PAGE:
Spread wide, I drape the arbor
With scent and scattered petals
Shadow evocation of little girls with
Frill filled baskets.
Bored, alone, I gaze across the path,
Over the stone wall
To the St Johns
That now deserted waterway
Once a hotbed of commerce.
A sculler crew plies their craft
Stroke stroke stroke
The murmur of the drummaster beating galley time.
A child stands on the wall,
Her mother paralyzed with fear
Until a stranger throws an arm out,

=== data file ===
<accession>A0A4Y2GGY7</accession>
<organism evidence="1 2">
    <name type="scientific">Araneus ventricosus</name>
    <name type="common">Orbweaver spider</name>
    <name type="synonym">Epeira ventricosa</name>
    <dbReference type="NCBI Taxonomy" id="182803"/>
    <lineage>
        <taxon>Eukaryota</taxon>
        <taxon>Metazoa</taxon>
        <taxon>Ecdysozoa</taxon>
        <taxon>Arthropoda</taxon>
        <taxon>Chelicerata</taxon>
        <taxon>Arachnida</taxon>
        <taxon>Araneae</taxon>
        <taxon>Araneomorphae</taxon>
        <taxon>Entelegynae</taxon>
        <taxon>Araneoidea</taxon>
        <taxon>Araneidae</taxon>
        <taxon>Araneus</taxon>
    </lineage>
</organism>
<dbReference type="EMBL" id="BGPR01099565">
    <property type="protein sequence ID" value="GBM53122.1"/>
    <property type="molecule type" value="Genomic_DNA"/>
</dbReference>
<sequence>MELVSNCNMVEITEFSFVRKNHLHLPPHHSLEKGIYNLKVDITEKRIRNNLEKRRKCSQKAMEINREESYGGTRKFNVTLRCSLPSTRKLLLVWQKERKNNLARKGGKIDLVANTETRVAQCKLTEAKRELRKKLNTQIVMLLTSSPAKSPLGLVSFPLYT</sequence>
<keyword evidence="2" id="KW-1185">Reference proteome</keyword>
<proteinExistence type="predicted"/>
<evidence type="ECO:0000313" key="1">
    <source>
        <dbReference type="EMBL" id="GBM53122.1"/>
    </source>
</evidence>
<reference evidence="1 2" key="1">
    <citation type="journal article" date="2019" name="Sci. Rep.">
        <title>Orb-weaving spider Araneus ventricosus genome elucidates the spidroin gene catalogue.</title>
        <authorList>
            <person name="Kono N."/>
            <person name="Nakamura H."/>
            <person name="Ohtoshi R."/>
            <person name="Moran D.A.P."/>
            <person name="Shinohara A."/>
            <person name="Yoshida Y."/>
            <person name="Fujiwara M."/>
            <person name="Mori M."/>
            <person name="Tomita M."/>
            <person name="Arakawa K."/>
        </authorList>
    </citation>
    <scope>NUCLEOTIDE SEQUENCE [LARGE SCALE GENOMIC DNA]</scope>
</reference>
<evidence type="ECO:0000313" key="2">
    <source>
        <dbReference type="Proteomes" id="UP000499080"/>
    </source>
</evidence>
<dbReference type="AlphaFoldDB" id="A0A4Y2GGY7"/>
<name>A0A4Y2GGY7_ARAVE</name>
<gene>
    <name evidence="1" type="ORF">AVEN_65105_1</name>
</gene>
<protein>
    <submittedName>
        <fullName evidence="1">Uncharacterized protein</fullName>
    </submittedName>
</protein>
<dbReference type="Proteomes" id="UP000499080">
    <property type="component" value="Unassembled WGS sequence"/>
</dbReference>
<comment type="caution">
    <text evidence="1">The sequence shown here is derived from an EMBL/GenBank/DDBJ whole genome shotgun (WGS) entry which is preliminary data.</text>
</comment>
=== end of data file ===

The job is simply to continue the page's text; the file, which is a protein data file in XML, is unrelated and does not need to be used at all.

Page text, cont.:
Swings the child to safety
And carries her off to the sprawling banyon tree.
I hear him say, climb here. Mama, come, she’s fine.
The stranger approaches me
Takes a seat on my concrete bench
Dabbles his toes in lily pond
Staring out at the amber sky.
He turns to the woman,
The woman I hadn’t notices in my sculling revery.
She clasps an open copy of Virgil’s Aeneid.
The murmuring was her voice, slow Latin,
Rounding the words.
He turns to her, intent on her profile,
the curve of her nose
the length of her fingers on the page.
Leans over and brushes the scar on her shoulder with his lips.
I drop some petals on her book
And close my vines around them.